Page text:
The Option[Int] fields will be omitted from the config map if they are None, signifying an unlimited timeout. All timeouts are specified in milliseconds.

Most of these fields can be left as their defaults. Perhaps the most important is casPoolSize, which determines how many documents will be processed concurrently.

Deployment Configuration

Using the UimaAppContext as an input, we can now create a case class for the complete deployment configuration. Most of its settings come from the UimaAppContext, while some others must be specified in addition.

case class UimaAsyncDeploymentConfig(
    engineDescs: Seq[AnalysisEngineDescription],
    appCtx: UimaAppContext = UimaAppContext(),
    name: String = "uima-service",
    description: String = "",
    descriptor: String = "",
    async: Boolean = true) {
  def toXML(): String = ???

Because UIMA-AS requires the configuration files to exist on disk, the toXML method should return a file path to where it has written its configuration (to a temp file, in most cases).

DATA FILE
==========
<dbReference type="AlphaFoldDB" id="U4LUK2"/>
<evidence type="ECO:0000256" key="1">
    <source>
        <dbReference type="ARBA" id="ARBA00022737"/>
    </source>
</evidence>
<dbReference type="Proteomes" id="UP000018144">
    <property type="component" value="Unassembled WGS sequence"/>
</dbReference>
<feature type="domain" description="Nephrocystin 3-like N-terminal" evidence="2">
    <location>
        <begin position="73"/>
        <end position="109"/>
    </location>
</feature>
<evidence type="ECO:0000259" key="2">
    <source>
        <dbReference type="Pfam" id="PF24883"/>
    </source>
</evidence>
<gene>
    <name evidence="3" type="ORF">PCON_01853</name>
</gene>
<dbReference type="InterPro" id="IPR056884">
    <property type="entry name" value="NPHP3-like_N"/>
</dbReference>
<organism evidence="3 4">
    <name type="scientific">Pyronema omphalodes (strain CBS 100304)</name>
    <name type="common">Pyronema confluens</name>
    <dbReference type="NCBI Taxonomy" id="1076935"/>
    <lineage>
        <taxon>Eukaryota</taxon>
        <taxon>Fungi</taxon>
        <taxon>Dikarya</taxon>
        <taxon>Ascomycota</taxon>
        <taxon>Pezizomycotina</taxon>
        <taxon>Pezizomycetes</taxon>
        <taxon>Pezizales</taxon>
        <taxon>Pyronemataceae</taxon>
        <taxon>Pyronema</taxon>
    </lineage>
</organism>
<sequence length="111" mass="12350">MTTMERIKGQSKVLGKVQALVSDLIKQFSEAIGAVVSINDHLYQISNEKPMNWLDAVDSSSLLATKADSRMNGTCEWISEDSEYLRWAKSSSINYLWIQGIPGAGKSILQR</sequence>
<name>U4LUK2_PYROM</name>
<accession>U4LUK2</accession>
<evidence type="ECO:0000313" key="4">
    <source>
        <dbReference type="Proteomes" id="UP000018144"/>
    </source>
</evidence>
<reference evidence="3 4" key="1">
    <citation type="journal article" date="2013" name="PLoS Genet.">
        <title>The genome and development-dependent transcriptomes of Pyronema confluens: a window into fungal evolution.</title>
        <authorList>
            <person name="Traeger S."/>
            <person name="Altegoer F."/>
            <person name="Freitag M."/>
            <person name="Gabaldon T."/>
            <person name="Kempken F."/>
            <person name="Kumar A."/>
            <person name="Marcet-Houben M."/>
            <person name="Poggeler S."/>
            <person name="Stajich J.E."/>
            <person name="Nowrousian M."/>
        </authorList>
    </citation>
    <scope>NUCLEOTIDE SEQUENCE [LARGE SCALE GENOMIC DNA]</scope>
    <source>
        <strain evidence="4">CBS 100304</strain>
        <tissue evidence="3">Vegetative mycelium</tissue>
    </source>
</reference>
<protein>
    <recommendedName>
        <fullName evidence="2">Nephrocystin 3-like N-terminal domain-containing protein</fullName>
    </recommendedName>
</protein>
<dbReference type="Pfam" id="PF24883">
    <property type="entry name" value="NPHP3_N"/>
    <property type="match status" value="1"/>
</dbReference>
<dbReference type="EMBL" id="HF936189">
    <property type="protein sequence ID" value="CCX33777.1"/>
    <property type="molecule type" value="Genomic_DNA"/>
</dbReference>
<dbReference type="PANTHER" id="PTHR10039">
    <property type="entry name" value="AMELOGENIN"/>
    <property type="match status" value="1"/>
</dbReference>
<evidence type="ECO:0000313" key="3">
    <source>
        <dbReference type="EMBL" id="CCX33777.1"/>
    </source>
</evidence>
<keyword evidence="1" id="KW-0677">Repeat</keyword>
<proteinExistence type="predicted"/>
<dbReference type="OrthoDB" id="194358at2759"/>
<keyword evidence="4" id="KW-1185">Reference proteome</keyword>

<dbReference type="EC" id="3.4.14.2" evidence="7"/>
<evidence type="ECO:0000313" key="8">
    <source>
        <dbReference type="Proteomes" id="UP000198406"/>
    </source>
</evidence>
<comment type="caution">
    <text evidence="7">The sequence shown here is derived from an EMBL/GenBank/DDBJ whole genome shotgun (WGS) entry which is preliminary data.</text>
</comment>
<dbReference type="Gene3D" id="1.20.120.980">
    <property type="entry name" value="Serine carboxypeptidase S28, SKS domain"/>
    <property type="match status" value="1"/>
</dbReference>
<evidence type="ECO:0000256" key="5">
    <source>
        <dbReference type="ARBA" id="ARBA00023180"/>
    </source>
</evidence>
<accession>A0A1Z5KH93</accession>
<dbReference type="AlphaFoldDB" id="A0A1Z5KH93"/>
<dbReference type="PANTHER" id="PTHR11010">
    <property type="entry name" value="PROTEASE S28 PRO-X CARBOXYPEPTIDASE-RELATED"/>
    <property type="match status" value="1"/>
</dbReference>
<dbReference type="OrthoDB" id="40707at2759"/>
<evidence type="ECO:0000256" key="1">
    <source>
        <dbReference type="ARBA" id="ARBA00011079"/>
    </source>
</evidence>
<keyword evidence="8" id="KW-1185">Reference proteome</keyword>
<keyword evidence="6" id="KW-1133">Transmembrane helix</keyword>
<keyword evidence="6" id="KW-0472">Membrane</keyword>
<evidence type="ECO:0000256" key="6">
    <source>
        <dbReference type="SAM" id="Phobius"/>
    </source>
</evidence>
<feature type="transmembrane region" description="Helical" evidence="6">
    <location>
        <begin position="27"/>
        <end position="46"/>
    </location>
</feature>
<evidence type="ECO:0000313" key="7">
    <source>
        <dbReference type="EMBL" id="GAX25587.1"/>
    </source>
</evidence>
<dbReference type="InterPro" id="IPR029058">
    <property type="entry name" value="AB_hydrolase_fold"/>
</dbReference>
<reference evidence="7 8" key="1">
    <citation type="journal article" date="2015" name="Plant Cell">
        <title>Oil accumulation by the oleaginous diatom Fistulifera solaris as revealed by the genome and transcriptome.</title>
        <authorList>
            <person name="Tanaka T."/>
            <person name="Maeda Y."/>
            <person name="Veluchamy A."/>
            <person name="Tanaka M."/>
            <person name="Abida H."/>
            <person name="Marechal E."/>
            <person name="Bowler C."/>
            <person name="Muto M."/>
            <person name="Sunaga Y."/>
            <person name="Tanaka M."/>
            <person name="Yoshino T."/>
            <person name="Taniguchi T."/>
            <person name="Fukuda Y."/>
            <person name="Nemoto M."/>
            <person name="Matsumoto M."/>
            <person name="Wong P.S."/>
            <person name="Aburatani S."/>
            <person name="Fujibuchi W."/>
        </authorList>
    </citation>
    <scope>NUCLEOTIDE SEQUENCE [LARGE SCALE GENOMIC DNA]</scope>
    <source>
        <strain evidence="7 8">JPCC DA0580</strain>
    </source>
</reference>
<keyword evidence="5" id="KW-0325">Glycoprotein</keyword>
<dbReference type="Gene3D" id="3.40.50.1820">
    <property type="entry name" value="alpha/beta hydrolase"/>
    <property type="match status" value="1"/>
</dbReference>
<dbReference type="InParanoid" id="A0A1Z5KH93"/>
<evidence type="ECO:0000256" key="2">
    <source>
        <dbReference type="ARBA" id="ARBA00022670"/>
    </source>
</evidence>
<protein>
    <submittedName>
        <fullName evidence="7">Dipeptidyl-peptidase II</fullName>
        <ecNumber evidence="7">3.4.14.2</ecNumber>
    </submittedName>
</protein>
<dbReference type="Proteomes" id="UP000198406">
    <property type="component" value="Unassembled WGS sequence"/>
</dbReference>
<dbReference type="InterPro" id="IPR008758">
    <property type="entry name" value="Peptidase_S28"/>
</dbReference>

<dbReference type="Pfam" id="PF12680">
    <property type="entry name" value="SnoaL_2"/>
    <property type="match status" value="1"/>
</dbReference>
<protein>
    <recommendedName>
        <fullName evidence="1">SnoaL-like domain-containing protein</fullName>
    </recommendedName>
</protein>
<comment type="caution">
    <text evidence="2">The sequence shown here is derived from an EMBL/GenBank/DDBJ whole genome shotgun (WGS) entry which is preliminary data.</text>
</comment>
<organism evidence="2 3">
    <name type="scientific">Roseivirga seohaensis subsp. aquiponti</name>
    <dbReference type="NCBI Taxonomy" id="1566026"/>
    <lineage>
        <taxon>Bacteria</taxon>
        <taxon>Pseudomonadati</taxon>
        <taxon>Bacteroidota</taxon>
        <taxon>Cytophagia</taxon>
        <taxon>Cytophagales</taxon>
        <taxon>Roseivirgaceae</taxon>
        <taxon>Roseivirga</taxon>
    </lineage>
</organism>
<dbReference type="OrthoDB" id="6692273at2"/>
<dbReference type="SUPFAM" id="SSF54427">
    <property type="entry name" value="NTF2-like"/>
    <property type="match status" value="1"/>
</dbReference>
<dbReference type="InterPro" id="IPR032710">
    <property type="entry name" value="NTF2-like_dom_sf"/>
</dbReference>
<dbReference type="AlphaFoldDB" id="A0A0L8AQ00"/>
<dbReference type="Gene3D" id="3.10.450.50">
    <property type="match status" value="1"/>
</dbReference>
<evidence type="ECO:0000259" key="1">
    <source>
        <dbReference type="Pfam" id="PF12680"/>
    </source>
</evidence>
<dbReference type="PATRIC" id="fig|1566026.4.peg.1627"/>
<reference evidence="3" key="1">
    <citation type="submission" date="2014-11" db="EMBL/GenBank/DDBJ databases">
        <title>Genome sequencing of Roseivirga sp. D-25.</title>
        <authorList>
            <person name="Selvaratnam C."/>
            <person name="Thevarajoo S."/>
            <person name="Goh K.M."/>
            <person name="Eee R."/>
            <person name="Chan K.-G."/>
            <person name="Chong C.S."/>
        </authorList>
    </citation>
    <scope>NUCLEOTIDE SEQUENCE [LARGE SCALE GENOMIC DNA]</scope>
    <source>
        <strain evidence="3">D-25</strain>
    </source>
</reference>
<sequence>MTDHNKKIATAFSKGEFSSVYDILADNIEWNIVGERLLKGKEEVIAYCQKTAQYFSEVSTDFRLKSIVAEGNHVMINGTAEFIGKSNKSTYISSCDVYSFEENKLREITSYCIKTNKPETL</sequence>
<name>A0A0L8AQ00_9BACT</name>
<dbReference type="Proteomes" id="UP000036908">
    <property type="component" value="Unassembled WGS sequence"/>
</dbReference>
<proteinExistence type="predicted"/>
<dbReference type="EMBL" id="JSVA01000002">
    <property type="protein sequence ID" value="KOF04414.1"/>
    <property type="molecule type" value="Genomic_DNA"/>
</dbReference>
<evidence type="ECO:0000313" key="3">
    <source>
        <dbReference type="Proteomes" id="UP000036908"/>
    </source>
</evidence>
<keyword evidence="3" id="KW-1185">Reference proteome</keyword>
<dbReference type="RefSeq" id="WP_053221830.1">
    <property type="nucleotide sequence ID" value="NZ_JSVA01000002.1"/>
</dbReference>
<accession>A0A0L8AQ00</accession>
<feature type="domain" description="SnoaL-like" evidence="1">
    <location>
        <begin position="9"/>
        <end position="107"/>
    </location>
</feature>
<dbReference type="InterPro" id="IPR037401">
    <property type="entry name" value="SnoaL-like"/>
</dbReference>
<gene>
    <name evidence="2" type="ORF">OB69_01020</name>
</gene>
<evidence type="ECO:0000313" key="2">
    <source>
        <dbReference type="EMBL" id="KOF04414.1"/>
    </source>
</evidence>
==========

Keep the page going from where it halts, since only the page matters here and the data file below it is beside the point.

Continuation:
How to Build an Analysis Pipeline

The real benefits of UIMA-AS become apparent when some operations can run in parallel, but specifying the flow can be somewhat complicated. For now, we’ll reuse the Process abstraction from the prior post, which simply stores a sequence of AnalysisEngineDescriptions to be run one after another.

One unfortunate consequence of switching to asynchronous processing in UIMA is that the convenient Iterator[JCas] interface offered by uimaFIT is no longer usable. By the nature of UIMA-AS, a callback will receive completed CASes in an arbitrary order. Further, just as in synchronous UIMA processing, the results of an analysis are only available while looping over the iterator, since the CAS object is reused to store each document in turn. Therefore, we need to change our interface so that we specify how to collect our desired results at call time, rather than getting an Iterator to be used later.